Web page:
Microsoft to become ERP arms dealer?

Is Microsoft about to become the de facto ERP arms dealer to vertical market specialists? Possibly.
Written by Dennis Howlett, Contributor on

Talk of the cloud at Microsoft Convergence is not as rampant as some people thought. Instead, Microsoft has been emphasising the features of Dynamics AX 2012 while giving a vague sniff of its cloud intentions.

AX is its solution for larger enterprises many of which have traditionally been in the manufacturing industry. Of the three acquired business applications - AX, NAV and GP - it was always AX that was closest to Microsoft's .NET architecture but it had a fatal flaw. Primary support was for Oracle database. Not exactly something Redmond would be keen to see perpetuated. With version 2012 and a clutch of acquisitions, Oracle is gone and Microsoft is now pitching AX in two ways.

First it wants to be the go-to Tier 2 vendor in SAP/Oracle deployments, principally in manufacturing but also in four other verticals: wholesale distribution, public sector, retail and professional services. It says that with the 2012 release plus Sharepoint and Office 365, it has the bones to reach not the typical 30% of an organization that an ERP embraces but 70-90%. That's quite a feat but, and this is where it starts to get interesting, it wants to become the core ERP for industry master vendors. Let's take a step back.

The other week, I met with Jim Hageman Snabe, SAP co-CEO. He said that legacy vendors might consider using SAP Business ByDesign as the core for what they offer rather than trying to continue develop legacy ERP code. It struck me as an intriguing proposition at the time. (See 4 minute video) This week, Microsoft is saying something similar but going after a much larger slice of the pie because it is already fleshing out core capabilities across five major industries. It sets up an intriguing picture of how ISV strategies might look going forward.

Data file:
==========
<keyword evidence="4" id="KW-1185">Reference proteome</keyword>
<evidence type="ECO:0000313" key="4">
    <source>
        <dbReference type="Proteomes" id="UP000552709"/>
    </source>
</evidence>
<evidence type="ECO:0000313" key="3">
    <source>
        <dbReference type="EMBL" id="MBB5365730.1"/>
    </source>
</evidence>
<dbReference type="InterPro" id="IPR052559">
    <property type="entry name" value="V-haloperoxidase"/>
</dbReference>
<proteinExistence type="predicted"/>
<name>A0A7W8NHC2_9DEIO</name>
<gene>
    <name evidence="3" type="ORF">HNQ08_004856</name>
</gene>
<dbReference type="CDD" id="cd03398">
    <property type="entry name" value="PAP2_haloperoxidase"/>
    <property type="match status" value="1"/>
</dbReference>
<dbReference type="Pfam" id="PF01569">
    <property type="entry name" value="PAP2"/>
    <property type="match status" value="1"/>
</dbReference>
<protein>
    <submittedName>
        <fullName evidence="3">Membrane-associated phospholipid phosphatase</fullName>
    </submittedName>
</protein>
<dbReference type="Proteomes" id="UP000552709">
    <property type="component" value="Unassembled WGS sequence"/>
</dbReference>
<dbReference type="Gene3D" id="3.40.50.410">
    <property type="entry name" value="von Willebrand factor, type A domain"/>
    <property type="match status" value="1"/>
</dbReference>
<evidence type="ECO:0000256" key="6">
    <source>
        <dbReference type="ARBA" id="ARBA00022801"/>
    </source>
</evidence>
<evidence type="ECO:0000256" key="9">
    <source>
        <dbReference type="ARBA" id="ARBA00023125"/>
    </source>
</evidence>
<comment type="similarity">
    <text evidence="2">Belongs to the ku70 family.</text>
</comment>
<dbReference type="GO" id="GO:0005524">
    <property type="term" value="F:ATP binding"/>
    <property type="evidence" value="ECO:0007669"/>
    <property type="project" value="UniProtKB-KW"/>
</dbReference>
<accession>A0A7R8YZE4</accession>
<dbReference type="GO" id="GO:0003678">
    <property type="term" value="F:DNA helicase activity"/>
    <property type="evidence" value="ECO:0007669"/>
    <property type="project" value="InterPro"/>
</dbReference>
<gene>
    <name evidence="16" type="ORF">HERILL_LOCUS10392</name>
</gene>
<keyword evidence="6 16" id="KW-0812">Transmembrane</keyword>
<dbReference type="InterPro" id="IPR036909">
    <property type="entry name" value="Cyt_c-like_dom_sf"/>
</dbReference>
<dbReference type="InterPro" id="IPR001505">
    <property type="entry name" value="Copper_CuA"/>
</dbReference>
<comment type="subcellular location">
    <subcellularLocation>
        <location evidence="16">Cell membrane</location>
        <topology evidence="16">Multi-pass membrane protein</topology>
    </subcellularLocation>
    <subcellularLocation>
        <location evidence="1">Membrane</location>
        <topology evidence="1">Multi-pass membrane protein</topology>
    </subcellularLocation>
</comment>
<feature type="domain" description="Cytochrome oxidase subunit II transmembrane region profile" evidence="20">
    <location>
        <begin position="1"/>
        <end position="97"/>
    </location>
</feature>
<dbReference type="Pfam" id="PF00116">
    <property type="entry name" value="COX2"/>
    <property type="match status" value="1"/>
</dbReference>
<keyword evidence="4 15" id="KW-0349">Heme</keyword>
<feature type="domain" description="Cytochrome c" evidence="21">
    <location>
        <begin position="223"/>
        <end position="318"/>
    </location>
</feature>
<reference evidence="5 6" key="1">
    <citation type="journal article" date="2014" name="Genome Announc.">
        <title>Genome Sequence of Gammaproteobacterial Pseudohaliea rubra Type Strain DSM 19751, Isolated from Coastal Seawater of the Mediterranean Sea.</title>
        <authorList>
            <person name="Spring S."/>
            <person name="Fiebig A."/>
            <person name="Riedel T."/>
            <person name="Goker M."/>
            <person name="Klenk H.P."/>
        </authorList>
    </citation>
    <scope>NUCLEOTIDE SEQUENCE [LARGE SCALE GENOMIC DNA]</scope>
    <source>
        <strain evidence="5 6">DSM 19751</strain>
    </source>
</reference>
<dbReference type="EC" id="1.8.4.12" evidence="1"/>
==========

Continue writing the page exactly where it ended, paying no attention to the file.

As an example, Microsoft talked about Lexis Nexis. They are a large European provider of specialist software for lawyers. Microsoft is providing core ERP plus case management (a carve out of part of the AX professional services solution) as a starting point. This allows LexisNexis to concentrate on its core competency while being assured that Microsoft will deal with the core transaction and management engines. In public sector Tyler Technologies is taking AX as the core for its offering. Aldata in retail and distribution is doing something similar. Collectively, these three businesses generate total revenue of around $3.5 billion. If Microsoft can snag just two percent of that total in license fees then it automatically acquires something around $70 million in accretive revenue. Add in the prospect that these businesses might join Microsoft and go 'all-in' with the cloud and that figure could go way higher as customers of these businesses expand their technology footprint and usage.